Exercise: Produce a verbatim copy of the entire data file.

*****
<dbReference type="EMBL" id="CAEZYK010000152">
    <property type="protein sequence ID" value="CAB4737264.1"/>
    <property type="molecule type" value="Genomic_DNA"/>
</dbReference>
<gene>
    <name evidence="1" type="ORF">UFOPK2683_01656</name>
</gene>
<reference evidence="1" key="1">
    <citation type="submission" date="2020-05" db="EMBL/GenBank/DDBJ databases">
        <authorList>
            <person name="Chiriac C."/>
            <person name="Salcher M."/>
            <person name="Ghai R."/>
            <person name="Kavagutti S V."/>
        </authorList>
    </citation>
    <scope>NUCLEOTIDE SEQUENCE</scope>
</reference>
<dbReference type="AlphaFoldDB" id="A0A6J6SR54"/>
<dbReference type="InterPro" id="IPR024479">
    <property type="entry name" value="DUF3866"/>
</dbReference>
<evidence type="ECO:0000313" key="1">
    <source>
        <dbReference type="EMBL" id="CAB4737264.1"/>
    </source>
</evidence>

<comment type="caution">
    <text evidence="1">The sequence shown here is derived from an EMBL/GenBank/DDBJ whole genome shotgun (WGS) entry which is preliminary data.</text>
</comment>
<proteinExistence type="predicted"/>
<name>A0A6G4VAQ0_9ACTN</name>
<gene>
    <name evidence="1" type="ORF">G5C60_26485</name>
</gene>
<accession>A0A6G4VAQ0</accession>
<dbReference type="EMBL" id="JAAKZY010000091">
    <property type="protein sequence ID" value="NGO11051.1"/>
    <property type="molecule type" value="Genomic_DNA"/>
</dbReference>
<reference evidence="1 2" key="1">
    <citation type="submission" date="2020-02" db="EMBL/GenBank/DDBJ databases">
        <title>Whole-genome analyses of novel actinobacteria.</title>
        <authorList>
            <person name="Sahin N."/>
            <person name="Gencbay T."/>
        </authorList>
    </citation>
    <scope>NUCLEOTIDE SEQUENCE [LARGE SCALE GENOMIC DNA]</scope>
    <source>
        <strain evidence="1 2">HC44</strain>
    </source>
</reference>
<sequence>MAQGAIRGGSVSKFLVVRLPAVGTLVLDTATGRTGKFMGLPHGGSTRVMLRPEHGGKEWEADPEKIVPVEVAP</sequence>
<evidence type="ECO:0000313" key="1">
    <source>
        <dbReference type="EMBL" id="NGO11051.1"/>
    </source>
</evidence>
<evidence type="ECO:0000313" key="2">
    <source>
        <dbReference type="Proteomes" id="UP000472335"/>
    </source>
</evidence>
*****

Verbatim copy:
<dbReference type="EMBL" id="CAEZYK010000152">
    <property type="protein sequence ID" value="CAB4737264.1"/>
    <property type="molecule type" value="Genomic_DNA"/>
</dbReference>
<gene>
    <name evidence="1" type="ORF">UFOPK2683_01656</name>
</gene>
<reference evidence="1" key="1">
    <citation type="submission" date="2020-05" db="EMBL/GenBank/DDBJ databases">
        <authorList>
            <person name="Chiriac C."/>
            <person name="Salcher M."/>
            <person name="Ghai R."/>
            <person name="Kavagutti S V."/>
        </authorList>
    </citation>
    <scope>NUCLEOTIDE SEQUENCE</scope>
</reference>
<dbReference type="AlphaFoldDB" id="A0A6J6SR54"/>
<dbReference type="InterPro" id="IPR024479">
    <property type="entry name" value="DUF3866"/>
</dbReference>
<evidence type="ECO:0000313" key="1">
    <source>
        <dbReference type="EMBL" id="CAB4737264.1"/>
    </source>
</evidence>

<comment type="caution">
    <text evidence="1">The sequence shown here is derived from an EMBL/GenBank/DDBJ whole genome shotgun (WGS) entry which is preliminary data.</text>
</comment>
<proteinExistence type="predicted"/>
<name>A0A6G4VAQ0_9ACTN</name>
<gene>
    <name evidence="1" type="ORF">G5C60_26485</name>
</gene>
<accession>A0A6G4VAQ0</accession>
<dbReference type="EMBL" id="JAAKZY010000091">
    <property type="protein sequence ID" value="NGO11051.1"/>
    <property type="molecule type" value="Genomic_DNA"/>
</dbReference>
<reference evidence="1 2" key="1">
    <citation type="submission" date="2020-02" db="EMBL/GenBank/DDBJ databases">
        <title>Whole-genome analyses of novel actinobacteria.</title>
        <authorList>
            <person name="Sahin N."/>
            <person name="Gencbay T."/>
        </authorList>
    </citation>
    <scope>NUCLEOTIDE SEQUENCE [LARGE SCALE GENOMIC DNA]</scope>
    <source>
        <strain evidence="1 2">HC44</strain>
    </source>
</reference>
<sequence>MAQGAIRGGSVSKFLVVRLPAVGTLVLDTATGRTGKFMGLPHGGSTRVMLRPEHGGKEWEADPEKIVPVEVAP</sequence>
<evidence type="ECO:0000313" key="1">
    <source>
        <dbReference type="EMBL" id="NGO11051.1"/>
    </source>
</evidence>
<evidence type="ECO:0000313" key="2">
    <source>
        <dbReference type="Proteomes" id="UP000472335"/>
    </source>
</evidence>